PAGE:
The Bush administration's goal in Syria is a familiar one: regime change.
But unlike in the cases of Afghanistan and Iraq, this time the US goal might be called "regime change lite." The objective, at least for now, is to change the nature of the regime in power in Damascus without necessarily forcing removal of the man in charge.
A diplomatic offensive at the United Nations Security Council includes a meeting of foreign ministers Monday that the US hopes will adopt a tough new resolution on Syria. It's the clearest sign that, for right now, the administration is willing to define "regime change" differently if the result is modification of Syria's behavior.
Most immediately, the US is joining partners Britain and France to demand Syria's cooperation in the international investigation of the assassination of former Lebanese Prime Minister Rafik Hariri earlier this year. Several key Syrian figures have been accused by the UN investigation of organizing the plot.
But the broader changes that the United States wants to see include an end to Syria's hold on Lebanon, a closing of Syria's borders to Islamist extremists headed for Iraq, and an end to Syrian support for Palestinian radicals. In short, the changes would amount to a recasting of the regime on the order of, some analysts say, the conversion undertaken by Libyan leader Muammar Qaddafi.
Still, it's not an approach that everyone is convinced can work to American satisfaction.
"Right now the administration is more focused on what might be called policy change in Syria than on actual regime change," says James Phillips, a Middle East expert with the Heritage Foundation in Washington.
"It's a strategy that requires some very big, and I'd say survival-threatening, changes in the regime to be a success," he adds. "I'm very pessimistic that the Syrian leopard can change its spots."
The administration's Syria strategy reflects the challenges that the US military is experiencing in Iraq and what President Bush calls a time for diplomacy. As part of a larger shift after the Iraq invasion, the strategy includes more nuance and patience developed in cooperation with, rather than in opposition to, the international community.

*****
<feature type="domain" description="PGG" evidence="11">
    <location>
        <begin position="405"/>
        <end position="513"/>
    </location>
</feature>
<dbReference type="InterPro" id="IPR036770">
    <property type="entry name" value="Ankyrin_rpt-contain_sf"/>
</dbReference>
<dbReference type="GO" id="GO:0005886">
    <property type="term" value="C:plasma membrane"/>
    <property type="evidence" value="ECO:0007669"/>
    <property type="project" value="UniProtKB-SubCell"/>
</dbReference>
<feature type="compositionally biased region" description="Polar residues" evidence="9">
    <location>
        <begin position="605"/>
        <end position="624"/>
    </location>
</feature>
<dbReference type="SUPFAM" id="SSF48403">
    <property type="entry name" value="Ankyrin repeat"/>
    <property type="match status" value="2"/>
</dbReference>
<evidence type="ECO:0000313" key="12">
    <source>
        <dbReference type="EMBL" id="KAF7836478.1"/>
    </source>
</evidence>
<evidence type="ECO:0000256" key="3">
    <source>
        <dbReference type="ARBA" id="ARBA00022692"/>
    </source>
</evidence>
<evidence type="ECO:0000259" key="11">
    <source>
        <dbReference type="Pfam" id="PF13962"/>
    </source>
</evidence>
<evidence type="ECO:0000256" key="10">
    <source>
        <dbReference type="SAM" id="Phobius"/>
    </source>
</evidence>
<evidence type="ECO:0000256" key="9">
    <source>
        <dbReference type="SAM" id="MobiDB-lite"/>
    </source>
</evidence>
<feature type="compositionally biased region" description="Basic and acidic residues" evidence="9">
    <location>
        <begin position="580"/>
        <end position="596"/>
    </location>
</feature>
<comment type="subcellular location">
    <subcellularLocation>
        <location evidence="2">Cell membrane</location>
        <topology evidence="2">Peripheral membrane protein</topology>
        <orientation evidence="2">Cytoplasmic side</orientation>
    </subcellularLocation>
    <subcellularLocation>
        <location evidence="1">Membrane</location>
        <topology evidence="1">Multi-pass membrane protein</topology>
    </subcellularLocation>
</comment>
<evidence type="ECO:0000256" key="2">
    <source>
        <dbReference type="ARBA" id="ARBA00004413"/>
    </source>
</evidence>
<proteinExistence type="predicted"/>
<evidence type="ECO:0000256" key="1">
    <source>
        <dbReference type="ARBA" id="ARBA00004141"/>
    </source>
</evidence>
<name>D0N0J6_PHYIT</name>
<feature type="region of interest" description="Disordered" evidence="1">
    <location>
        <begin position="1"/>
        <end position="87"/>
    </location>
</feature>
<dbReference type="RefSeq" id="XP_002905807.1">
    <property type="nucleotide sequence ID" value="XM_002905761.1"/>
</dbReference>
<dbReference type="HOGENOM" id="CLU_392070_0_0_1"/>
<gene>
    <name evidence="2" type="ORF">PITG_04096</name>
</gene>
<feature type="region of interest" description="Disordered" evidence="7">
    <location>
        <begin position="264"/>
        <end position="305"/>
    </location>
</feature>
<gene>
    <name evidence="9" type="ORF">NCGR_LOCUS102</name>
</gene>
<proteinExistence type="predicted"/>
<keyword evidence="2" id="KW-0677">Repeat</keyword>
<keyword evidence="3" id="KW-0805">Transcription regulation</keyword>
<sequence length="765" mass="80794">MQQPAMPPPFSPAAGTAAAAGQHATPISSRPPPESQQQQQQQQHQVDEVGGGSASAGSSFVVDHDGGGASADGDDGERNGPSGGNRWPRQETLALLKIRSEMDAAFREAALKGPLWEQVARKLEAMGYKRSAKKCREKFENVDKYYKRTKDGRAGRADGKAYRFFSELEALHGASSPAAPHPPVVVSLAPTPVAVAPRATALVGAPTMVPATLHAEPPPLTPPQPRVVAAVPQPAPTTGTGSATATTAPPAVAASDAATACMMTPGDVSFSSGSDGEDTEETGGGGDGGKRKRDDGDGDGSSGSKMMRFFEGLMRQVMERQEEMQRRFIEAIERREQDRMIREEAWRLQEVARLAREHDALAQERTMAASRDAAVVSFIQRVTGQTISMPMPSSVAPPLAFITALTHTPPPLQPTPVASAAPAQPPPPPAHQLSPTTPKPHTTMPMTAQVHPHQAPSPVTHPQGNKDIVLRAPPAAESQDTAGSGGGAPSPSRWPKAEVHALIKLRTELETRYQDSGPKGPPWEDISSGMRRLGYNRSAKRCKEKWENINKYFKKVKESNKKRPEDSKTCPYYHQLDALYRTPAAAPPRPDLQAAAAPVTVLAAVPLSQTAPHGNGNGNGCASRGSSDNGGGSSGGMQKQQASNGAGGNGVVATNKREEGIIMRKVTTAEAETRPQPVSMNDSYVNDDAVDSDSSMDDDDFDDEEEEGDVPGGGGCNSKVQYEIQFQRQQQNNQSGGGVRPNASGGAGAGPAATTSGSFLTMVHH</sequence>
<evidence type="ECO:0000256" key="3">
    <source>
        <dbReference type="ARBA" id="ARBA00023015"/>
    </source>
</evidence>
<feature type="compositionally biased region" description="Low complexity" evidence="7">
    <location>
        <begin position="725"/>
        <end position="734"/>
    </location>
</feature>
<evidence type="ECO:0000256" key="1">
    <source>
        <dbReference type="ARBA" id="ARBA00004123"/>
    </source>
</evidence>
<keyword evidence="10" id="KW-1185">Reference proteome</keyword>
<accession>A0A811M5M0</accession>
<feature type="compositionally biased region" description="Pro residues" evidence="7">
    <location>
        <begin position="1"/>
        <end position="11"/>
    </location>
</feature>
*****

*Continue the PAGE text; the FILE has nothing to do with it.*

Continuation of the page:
The resolution being sought by the US, France, and Britain threatens Syria with economic sanctions if it does not cooperate fully with the investigation of the Hariri assassination.
An interim report from the investigation, reviewed by the Security Council last week, implicates top Syrian officials in the massive car bombing in Beirut last February that killed Mr. Hariri and 22 others. The report by German prosecutor Detlev Mehlis, the lead investigator in the UN probe, implicates the brother of Syrian President Bashar al-Assad, as well as his brother-in-law, who heads military intelligence and is considered the regime's second most powerful.
The resolution requires Syria to arrest and provide access to the officials and others who are suspected of having played a role in the plot. It also calls for the suspects to fall under an international travel and assets freeze - and for the Syrian government to face sanctions if it fails to cooperate with the investigation, which has a mandate that expires Dec. 15.
John Bolton, US ambassador to the UN, says the focus of the Security Council action is to get "substantive cooperation" from Syria on the investigation. But in a speech last week, Mr. Bush made clear that his demands of Syria go beyond the Hariri killing. "Syria is destabilizing Lebanon, permitting terrorists to use its territory to reach Iraq, and giving safe harbor to Palestinian terror groups," he said.
The administration's view of Syria as a regional troublemaker was bolstered by another UN report last week finding that, despite Syria's withdrawal of troops from Lebanon, it continues to interfere in the neighboring country. Among the investigation's findings was an unabated flow of arms from Syria to Palestinian radical groups.
But some foreign diplomats in Washington and New York say the opportunity to pressure Damascus could be squandered if other countries, particularly in the Middle East, get the idea that the Mehlis report is being used for purposes unrelated to the Hariri plot.
Already Algeria, the lone Arab country among the rotating members of the 15-member Security Council, is expressing concerns that a resolution ostensibly on the Hariri investigation is being used to pressure Syria in other ways. Russia and China, two permanent members of the Council with veto authority, are also expressing opposition to a reference to economic and diplomatic sanctions at this stage.
Syria's neighbors in particular fear that too much pressure could topple the Assad regime, with potentially negative consequences for the region - especially since Syria's only organized domestic political opposition is the Muslim Brotherhood.
Some countries working with the US are also cautioning against measures that could precipitate an Assad collapse. "Maybe it's better to use Assad to obtain the changes in terms of policy and behavior policy that we all hope for," says a senior Western diplomat.
The US is clearly approaching Monday's foreign ministers' meeting - which will include Secretary of State Condoleezza Rice - with the aim of showing Syria that the world means business. Ambassador Bolton says the US is not willing to go too far in watering down the draft resolution just to get "consensus at any price." But others say that at this point, a united stand may have more impact on Syria than tough words from part of a split Council.
A ministerial meeting can be useful if the Council is seen acting in accord, says a senior European official: "Otherwise, the impact of 15 ministers raising their hands in unanimity is lost."